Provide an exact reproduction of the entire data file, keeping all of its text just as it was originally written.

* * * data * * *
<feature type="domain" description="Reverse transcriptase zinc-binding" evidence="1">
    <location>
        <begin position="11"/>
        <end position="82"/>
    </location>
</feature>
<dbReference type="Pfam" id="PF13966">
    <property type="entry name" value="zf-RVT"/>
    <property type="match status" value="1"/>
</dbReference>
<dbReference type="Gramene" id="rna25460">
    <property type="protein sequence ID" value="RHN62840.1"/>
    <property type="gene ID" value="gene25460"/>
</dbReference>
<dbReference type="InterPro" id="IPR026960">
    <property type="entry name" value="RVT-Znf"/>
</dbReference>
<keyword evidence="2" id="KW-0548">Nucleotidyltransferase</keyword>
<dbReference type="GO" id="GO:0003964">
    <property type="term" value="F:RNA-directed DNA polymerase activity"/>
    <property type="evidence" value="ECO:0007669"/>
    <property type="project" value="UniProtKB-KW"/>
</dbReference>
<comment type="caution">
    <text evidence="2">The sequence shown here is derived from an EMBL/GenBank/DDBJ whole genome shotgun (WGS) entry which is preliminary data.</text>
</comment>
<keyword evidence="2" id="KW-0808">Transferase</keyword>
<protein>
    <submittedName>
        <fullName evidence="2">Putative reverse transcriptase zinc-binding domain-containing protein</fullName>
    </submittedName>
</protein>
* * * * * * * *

<feature type="domain" description="Reverse transcriptase zinc-binding" evidence="1">
    <location>
        <begin position="11"/>
        <end position="82"/>
    </location>
</feature>
<dbReference type="Pfam" id="PF13966">
    <property type="entry name" value="zf-RVT"/>
    <property type="match status" value="1"/>
</dbReference>
<dbReference type="Gramene" id="rna25460">
    <property type="protein sequence ID" value="RHN62840.1"/>
    <property type="gene ID" value="gene25460"/>
</dbReference>
<dbReference type="InterPro" id="IPR026960">
    <property type="entry name" value="RVT-Znf"/>
</dbReference>
<keyword evidence="2" id="KW-0548">Nucleotidyltransferase</keyword>
<dbReference type="GO" id="GO:0003964">
    <property type="term" value="F:RNA-directed DNA polymerase activity"/>
    <property type="evidence" value="ECO:0007669"/>
    <property type="project" value="UniProtKB-KW"/>
</dbReference>
<comment type="caution">
    <text evidence="2">The sequence shown here is derived from an EMBL/GenBank/DDBJ whole genome shotgun (WGS) entry which is preliminary data.</text>
</comment>
<keyword evidence="2" id="KW-0808">Transferase</keyword>
<protein>
    <submittedName>
        <fullName evidence="2">Putative reverse transcriptase zinc-binding domain-containing protein</fullName>
    </submittedName>
</protein>